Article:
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Solving Problems does not Increase GDP

December 4, 2013

GDP = (market price of goods) x (the price of those goods).

People use market transactions when they have a problem which is best solved by another human being, who can best be motivated by greed. Suppose your house is dirty, which you consider to be a problem that needs solving. If you clean your own home, that is not GDP. If you kidnap someone and force them to clean your home, that is not GDP. It’s only counted as GDP when you pay someone else to clean your home.

If someone invents a device which permantently renders all houses perfectly clean forever, that is not counted in GDP. Maybe when people first buy the device it will be, but what about the next year or for that matter 10 years hence? That is especially true if the device is free.

The inventions which increase GDP the most:
– Require the cooperation of large numbers of people who don’t care personally about one another
– Alleviate widespread human problems but don’t solve them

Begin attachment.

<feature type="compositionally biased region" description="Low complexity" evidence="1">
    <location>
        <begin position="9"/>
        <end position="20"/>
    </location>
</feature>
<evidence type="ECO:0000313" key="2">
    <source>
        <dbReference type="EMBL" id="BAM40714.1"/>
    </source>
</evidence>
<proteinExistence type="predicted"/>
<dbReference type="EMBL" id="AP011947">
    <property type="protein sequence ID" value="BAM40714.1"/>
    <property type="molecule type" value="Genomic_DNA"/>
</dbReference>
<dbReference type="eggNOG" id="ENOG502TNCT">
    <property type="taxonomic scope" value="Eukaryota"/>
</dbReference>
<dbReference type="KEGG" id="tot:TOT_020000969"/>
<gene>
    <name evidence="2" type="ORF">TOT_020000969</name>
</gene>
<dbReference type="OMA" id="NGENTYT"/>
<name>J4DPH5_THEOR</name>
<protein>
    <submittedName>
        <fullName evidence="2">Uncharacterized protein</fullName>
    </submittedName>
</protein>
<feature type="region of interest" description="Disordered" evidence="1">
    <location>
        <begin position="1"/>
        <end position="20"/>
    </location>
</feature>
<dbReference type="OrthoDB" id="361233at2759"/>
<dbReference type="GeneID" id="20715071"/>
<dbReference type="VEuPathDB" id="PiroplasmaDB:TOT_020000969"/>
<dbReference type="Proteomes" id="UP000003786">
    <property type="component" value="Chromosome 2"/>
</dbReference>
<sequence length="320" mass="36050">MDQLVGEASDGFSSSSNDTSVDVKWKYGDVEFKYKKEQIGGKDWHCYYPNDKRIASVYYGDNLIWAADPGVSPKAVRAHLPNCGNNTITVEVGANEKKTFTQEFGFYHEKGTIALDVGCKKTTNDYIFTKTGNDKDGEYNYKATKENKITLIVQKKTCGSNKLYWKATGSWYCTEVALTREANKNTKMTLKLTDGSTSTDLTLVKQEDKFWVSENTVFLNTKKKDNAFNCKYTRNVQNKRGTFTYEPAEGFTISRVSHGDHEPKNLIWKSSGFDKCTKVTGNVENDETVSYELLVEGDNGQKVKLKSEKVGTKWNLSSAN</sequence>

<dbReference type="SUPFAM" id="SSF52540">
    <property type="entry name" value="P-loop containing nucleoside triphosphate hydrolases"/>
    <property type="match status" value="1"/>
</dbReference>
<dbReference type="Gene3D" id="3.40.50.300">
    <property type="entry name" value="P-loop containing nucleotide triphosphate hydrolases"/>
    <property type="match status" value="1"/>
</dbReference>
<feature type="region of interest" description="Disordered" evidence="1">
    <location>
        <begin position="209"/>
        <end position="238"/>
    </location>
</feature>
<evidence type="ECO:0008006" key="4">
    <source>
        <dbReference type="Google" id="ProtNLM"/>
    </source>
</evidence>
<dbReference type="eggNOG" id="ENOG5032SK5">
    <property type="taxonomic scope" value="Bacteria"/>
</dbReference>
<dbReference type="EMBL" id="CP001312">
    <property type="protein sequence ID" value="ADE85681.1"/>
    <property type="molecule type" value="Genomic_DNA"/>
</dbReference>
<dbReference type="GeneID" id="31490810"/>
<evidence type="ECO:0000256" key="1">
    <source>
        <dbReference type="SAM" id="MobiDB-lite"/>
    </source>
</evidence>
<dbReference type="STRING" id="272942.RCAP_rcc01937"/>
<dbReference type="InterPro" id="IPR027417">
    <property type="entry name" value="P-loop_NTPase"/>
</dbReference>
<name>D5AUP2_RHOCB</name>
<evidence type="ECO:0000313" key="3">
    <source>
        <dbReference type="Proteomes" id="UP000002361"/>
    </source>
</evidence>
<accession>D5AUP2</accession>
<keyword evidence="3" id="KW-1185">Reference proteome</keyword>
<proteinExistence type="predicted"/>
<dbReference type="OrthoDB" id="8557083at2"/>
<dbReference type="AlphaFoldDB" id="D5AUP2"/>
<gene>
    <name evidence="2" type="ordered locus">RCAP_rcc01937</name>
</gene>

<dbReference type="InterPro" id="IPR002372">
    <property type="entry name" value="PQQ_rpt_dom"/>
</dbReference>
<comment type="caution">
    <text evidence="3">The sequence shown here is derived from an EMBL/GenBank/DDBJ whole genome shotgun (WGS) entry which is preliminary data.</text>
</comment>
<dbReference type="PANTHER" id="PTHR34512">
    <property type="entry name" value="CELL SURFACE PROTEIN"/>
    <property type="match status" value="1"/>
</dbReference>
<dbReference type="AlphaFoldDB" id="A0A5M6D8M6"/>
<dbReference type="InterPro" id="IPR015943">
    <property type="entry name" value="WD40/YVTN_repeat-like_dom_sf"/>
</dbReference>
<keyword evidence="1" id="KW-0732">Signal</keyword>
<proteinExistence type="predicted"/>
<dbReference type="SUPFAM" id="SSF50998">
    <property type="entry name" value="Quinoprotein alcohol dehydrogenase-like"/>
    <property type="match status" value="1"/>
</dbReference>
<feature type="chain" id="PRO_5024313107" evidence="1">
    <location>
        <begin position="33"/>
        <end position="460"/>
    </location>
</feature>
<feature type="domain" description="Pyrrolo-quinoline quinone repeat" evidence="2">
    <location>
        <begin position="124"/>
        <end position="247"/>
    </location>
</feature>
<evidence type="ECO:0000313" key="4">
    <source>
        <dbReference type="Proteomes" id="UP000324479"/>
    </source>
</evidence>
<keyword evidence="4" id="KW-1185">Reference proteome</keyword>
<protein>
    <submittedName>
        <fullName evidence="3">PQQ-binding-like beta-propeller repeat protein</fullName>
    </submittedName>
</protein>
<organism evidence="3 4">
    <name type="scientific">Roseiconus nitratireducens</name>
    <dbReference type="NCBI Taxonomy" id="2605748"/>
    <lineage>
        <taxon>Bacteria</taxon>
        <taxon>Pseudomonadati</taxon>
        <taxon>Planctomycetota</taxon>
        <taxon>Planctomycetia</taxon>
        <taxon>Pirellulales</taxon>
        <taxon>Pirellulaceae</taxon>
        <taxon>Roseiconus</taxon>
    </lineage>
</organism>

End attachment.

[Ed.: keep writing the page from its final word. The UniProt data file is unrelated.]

– Have low amounts of competition so that people can’t either compete to lower prices

I think that a lot of recent invention has been of the form of solving problems rather than coming up with expensive ways to temporarily ease them. Let’s take the automobile industry. After World War 2, the masses began to purchase cars en masse in order to give themselves the freedom to move where they wanted, when they wanted. Cars were very expensive products, but also highly valued. Compare that to teleworking, or Amazon. Inventions of recent times reduce the need for travel. Sure, almost everyone still owns a car, but by driving it less, the internet reduces the demand for new automobiles and hence GDP. By solving the problem of having to travel, innovation has taken something which was formerly measured as GDP and moved it into a category of a problem which has been solved for free.

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